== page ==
The Cariboo and eastern Chilcotin offer over two hundred premier fly-fishing lakes for rainbow and brook trout. Some of the most noted in the Interlake's District, are Sheridan, Lac Des Roches, Canim and Horsefly. These lakes have good rainbow fly-fishing but are subject to strong wind and storms due to their large size.

Some notable smaller lakes for trophy rainbows are Hihium, Hammer, Watch,Fawn, Crystal, Howard, Taweel, Greenlee, Helena, Big Bar, Dugan, Jackson, Kline and Benny Lakes in the Cariboo region. In Quesnel, the big rainbow lakes are Dragon and Marmot, as well as the Blackwater River Lakes. A fly-fishing option not to be missed would have to be drifting the Blackwater, another world class rainbow river where twenty rainbow days are quite common.

Region 6: THE SKEENA

Among the finest wild steelhead rivers in B.C. are the Babine, Morice, Skeena, Bulkley, Copper and Kispiox. This region truly has a multitude of undiscovered by-fishing experiences to choose form. Freshwater fly-fishing for rainbow, cutthroat, dolly varden, lake trout, northern pike in every water imaginable from lakes, rivers and pristine streams to saltwater fishing for chinook and coho in the nearby Queen Charlotte Islands.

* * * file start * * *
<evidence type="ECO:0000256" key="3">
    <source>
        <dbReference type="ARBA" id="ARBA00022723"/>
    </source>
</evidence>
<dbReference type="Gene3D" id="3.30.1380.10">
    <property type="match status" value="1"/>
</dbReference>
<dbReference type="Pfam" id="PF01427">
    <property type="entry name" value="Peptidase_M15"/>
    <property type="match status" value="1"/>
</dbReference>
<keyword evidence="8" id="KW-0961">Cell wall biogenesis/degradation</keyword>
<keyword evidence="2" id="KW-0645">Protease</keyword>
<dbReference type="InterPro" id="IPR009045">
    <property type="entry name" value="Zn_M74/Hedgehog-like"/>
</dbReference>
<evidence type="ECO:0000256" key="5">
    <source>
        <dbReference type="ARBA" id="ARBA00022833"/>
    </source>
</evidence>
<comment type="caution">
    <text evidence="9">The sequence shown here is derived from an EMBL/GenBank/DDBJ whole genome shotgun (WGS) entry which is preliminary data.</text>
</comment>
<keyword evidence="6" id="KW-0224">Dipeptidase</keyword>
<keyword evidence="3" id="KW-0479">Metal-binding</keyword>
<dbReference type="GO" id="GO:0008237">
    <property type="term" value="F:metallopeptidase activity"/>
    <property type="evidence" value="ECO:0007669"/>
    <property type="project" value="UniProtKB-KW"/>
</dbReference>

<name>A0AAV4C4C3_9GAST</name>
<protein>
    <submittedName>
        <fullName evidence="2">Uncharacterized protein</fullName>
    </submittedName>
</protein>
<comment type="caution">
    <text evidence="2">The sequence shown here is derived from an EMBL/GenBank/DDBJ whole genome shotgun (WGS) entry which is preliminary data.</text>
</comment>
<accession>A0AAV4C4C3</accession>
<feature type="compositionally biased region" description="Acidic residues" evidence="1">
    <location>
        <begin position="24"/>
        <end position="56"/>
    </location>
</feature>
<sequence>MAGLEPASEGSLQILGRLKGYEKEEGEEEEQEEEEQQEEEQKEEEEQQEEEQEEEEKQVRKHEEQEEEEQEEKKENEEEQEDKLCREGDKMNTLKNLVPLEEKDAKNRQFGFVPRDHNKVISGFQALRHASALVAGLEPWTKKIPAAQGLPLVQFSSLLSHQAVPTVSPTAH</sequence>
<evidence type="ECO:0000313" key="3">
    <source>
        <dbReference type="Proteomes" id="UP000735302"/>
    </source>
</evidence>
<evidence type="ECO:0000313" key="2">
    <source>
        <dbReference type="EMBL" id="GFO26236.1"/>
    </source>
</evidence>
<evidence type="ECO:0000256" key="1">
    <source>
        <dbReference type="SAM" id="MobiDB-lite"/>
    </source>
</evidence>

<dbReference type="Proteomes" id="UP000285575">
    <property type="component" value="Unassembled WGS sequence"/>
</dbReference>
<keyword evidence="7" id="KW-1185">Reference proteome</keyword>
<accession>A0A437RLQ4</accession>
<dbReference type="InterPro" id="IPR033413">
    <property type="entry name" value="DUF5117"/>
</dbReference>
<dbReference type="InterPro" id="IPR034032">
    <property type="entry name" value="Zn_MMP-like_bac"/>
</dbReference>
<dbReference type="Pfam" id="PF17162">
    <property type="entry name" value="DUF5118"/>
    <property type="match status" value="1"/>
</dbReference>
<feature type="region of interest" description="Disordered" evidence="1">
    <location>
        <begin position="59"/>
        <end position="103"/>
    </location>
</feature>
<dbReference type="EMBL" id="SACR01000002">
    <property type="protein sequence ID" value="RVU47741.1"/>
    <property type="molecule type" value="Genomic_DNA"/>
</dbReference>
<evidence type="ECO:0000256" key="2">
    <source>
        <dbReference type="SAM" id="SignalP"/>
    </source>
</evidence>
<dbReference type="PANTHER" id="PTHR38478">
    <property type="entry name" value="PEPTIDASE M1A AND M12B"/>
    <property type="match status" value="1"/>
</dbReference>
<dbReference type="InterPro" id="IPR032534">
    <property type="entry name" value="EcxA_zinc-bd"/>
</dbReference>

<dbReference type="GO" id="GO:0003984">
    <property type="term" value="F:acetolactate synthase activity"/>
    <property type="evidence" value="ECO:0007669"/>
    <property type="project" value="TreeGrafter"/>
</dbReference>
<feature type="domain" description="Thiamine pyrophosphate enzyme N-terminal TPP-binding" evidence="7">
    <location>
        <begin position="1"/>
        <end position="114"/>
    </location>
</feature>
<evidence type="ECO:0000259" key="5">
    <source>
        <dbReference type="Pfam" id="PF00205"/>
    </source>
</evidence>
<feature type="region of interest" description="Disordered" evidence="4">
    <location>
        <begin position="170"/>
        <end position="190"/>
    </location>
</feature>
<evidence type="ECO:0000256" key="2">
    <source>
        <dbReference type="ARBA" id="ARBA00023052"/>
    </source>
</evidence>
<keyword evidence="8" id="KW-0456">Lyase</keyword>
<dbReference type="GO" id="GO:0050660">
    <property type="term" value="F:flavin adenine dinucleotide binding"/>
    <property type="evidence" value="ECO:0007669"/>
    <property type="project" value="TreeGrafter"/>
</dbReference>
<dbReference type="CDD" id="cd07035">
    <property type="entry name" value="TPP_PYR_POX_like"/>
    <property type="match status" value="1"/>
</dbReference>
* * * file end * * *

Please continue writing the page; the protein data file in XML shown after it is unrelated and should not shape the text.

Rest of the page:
The parks in this area, such as the famous Tatshenshini (check out floatplane fly-fishing from the town of Atlin), Tweedsmuir and Spatsizi are among some of the most beautiful and precious watershed on the planet. In this untamed world of snowcapped mountain wilderness and primordial rainforests, this area offers the fly-angler the ultimate opportunity to hook good numbers of many species of B.C.'s finest game fish.

The Skeena coastal lakes are not to be missed for cutthroat trout. Lakes such as Takysie, Eutsuk, and Babine Lakes (home of rainbow alley), as well as the Spatsizi Park Lakes all offer above-average fly-fishing for rainbow trout.


This area is most famous for earning the distinct recognition of "Mile O" of the Alaska Highway. Each year, thousands of tourists begin their journey down the 2400 km highway through wild and very dramatic terrain. This area is well known for its alpine meadow trails, glacial lakes and huge scenic valleys that contain such main river systems as the Liard to the north and Peace River to the east of the region.